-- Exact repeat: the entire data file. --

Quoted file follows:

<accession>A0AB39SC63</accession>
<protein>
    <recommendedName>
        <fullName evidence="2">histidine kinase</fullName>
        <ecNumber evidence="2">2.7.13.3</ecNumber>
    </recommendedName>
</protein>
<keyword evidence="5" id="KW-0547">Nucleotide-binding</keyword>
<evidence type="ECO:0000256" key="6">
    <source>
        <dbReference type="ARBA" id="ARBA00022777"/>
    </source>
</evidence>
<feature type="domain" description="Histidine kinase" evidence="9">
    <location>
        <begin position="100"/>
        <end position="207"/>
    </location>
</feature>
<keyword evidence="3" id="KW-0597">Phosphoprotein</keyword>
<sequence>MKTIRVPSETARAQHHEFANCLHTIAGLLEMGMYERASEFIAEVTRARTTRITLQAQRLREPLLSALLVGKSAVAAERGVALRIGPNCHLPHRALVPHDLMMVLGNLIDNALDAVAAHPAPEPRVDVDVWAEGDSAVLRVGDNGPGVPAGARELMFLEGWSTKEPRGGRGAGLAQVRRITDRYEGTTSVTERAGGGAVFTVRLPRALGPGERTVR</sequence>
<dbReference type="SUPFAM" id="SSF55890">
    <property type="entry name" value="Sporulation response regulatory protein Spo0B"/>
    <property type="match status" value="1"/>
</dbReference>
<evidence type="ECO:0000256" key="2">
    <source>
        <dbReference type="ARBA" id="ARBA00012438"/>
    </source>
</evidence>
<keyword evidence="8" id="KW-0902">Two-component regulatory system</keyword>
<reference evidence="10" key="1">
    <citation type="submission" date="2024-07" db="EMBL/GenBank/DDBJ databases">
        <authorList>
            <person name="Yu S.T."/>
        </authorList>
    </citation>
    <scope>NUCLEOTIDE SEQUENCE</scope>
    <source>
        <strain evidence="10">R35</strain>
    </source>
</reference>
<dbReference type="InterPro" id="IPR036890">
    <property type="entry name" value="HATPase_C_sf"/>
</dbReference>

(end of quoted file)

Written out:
<accession>A0AB39SC63</accession>
<protein>
    <recommendedName>
        <fullName evidence="2">histidine kinase</fullName>
        <ecNumber evidence="2">2.7.13.3</ecNumber>
    </recommendedName>
</protein>
<keyword evidence="5" id="KW-0547">Nucleotide-binding</keyword>
<evidence type="ECO:0000256" key="6">
    <source>
        <dbReference type="ARBA" id="ARBA00022777"/>
    </source>
</evidence>
<feature type="domain" description="Histidine kinase" evidence="9">
    <location>
        <begin position="100"/>
        <end position="207"/>
    </location>
</feature>
<keyword evidence="3" id="KW-0597">Phosphoprotein</keyword>
<sequence>MKTIRVPSETARAQHHEFANCLHTIAGLLEMGMYERASEFIAEVTRARTTRITLQAQRLREPLLSALLVGKSAVAAERGVALRIGPNCHLPHRALVPHDLMMVLGNLIDNALDAVAAHPAPEPRVDVDVWAEGDSAVLRVGDNGPGVPAGARELMFLEGWSTKEPRGGRGAGLAQVRRITDRYEGTTSVTERAGGGAVFTVRLPRALGPGERTVR</sequence>
<dbReference type="SUPFAM" id="SSF55890">
    <property type="entry name" value="Sporulation response regulatory protein Spo0B"/>
    <property type="match status" value="1"/>
</dbReference>
<evidence type="ECO:0000256" key="2">
    <source>
        <dbReference type="ARBA" id="ARBA00012438"/>
    </source>
</evidence>
<keyword evidence="8" id="KW-0902">Two-component regulatory system</keyword>
<reference evidence="10" key="1">
    <citation type="submission" date="2024-07" db="EMBL/GenBank/DDBJ databases">
        <authorList>
            <person name="Yu S.T."/>
        </authorList>
    </citation>
    <scope>NUCLEOTIDE SEQUENCE</scope>
    <source>
        <strain evidence="10">R35</strain>
    </source>
</reference>
<dbReference type="InterPro" id="IPR036890">
    <property type="entry name" value="HATPase_C_sf"/>
</dbReference>